Rhett Miller packs more boyish charm into one pick-clutching pinkie finger than the entire Justin Bieber empire. And don't get me started on his hair. Apologies for invoking the Bieb, but last night at the Pageant, Miller and the Old 97's delivered an energetic, generous set of uptempo alt-country that was enough to make grown women squeal. If only they would have.
The crowd was expectedly placid during first opener, the Whiskey Folk Ramblers, who hail from Fort Worth, Texas. The all-male, heavily-hatted sextet opened the early, nine-song set with an atmospheric intro that sounded like the soundtrack of a Tarantino Western. This instrumental, featuring trumpet, accordion, upright bass, acoustic and electric guitar, shuffling drums, and impressive whistling by frontman Tyler Rougeux, led into a version of Hank Williams' "Ramblin' Man." The latter morphed into an even darker gypsy dirge, thanks to Rougeux's low voice. This set the tone for the band's performance: a full, old-timey sound which carries inherent theatricality when played by straight-faced twentysomethings.
Next up was a trio of decidedly not straight-faced (or straightlaced) twentysomethings: Those Darlins, a Tennessee band known around town for its raucous, often unpredictable shows. The band is now officially a quartet -- drummer Linwood Regensburg contributed songwriting to the band's new album, Screws Get Loose, which is due March 29 (as Jessi Darlin reminded us). This was my first time seeing Those Darlins, but everyone seemed on good behavior: The band skipped raunchy stage banter and mainlined at least eight new songs to the audience.
The girls kicked off with single "Be Your Bro," a girl-group garage rock tune on which pixie-haired Jessi chimed in with the almost-signature line, "I just wanna run and play in the dirt with you/ You just wanna stick it in." Nikki, Kelley and Jessi Darlin swapped duties on lead vocals as well as guitar and bass throughout the thirteen-song set. The configuration hinted at the band's sonic future: It brought the "punk" and left the "cow" in Tennessee. Even the hit "Red Light Love," which usually sounds like a rockabilly take on Carter Family-style harmonies, was more of a surf-rock tumble. Though the band didn't play "Wild One" or the country-fried "The Whole Damn Thing," its drunken finger-licking days may not be over yet: After Regensburg apologized to his grandparent in the audience, Those Darlins ripped through a balls-out version of "Fun Stix Party."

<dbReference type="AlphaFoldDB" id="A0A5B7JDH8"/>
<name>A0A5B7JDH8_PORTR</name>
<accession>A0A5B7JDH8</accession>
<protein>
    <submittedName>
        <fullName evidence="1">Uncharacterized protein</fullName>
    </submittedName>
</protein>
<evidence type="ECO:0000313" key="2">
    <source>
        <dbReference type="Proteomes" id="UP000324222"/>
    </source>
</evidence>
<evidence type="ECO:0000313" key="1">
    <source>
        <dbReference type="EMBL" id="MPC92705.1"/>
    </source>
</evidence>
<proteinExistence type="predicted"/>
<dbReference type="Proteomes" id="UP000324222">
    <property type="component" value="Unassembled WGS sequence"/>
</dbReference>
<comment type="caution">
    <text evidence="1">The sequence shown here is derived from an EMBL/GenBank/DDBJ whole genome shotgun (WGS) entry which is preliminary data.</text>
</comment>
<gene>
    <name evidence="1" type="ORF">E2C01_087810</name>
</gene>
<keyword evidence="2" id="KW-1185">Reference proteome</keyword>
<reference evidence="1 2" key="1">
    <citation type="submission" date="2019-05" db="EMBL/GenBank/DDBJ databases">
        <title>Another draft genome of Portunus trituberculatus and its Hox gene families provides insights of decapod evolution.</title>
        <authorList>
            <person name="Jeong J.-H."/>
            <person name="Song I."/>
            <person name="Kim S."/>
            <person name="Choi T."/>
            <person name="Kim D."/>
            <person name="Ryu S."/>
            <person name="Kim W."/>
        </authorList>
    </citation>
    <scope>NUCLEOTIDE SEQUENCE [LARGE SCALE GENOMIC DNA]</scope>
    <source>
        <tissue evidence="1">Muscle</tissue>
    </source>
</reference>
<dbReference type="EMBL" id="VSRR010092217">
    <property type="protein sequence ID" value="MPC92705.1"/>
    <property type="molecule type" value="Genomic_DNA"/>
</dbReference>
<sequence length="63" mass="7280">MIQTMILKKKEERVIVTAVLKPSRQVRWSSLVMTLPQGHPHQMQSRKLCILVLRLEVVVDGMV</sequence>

Though the Pageant still felt like Night of the Drinking Dead during Those Darlins, the crowd managed to get mildly riled when the Old 97's took the stage. Unassuming and unaffected, Rhett Miller let out a yawp, shook his hair, and the band was off -- galloping through "The Grand Theatre," from last year's album of the same title. Without pause, it was on to "Here's To the Halcyon."
With its power-pop sensibilities, the Old 97's operates under the "don't bore us, get to the chorus" code, but the performance never felt rushed or dialed-in. Not all of the twenty-seven songs played last night were fire-starters, but the band's relentless energy, good humor and consistently strong melodies warranted more enthusiasm than it received from the staid crowd. Some of the biggest crowd reactions, in fact, came during tracks from its most recent album. One such standout was "Champaign, Illinois," which Miller said the band "co-wrote with the great Bob Dylan." Indeed, the song turned the melody of "Desolation Row" into a country swing and presented a Midwestern-dystopian view of the afterlife: "If you die fearin' God/ And painfully employed/ You will not go to heaven / You'll go to Champaign, Illinois."
Recent deviations from the alt-country sound hit the mark on the Britpop-influenced "Please Hold On While the Train Is Moving," but missed on "Dance With Me," from 2008's Blame It On Gravity. On the latter, Miller's attempt to impersonate some sort of south-of-the-border lothario didn't quite work. "Smokers" (perhaps a tribute to the suddenly-smoke-free Halo Bar and its disenfranchised patrons?) featured Murry Hammond on lead vocals and lead guitarist Ken Bethea's high-speed guitar work.
Amidst all the amplified shuffles and Miller's hair-tossing, hip-swinging, straight-ahead delivery, the Old 97's made space for moments of acoustic-based prettiness. The band performed a full-bodied version of rose-colored engagement anecdote "Question," and the bouncing "Big Brown Eyes" from 1996's Wreck Your Life was even sweeter. But Miller's best vocal performance of the night may have been during the second song of the encore, when he provided gorgeous, versatile harmony on Hammond's "Valentine."
The quartet of twang-rock vets started its set with "Here's to the Halcyon" and finished with rollicking "Time Bomb" -- from an ode to a shipwreck to a song about emotional disaster, by a band named for a train wreck. The Old 97's, however, seem unsinkable, and Miller, windmilling on his Hummingbird, appears ageless.
Old 97's Setlist: 1. The Grand Theatre 2. Here's to the Halcyon 3. The Dance Class 4. No Baby I 5. You Smoke Too Much 6. Salome 7. Victoria 8. Champaign, Illinois 9. West Texas Teardrops 10. Please Hold On While the Train Is Moving 11. Stoned 12. Question 13. You Were Born to be in Battle 14. Indefinitely 15. State of Texas 16. Dance With Me 17. Let the Whiskey Take the Reins 18. Smokers 19. Every Night Is Friday Night (Without You) 20. Big Brown Eyes 21. Doreen Encore: 22. Singular Girl (Rhett Miller solo acoustic) 23. Valentine (Murry Hammond solo acoustic) 24. The Fool 25. Jagged 26. Rollerskate Skinny 27. Time Bomb
Those Darlins Setlist: 1. Be Your Bro 2. ??? 3. Waste Away 4. Mystic Mind 5. BUMD 6. $ 7. Prank Call 8. Fatty Needs a Fix 9. Red Light Love 10. Hives 11. Screws Get Loose 12. Night Jogger 13. Fun Stix Party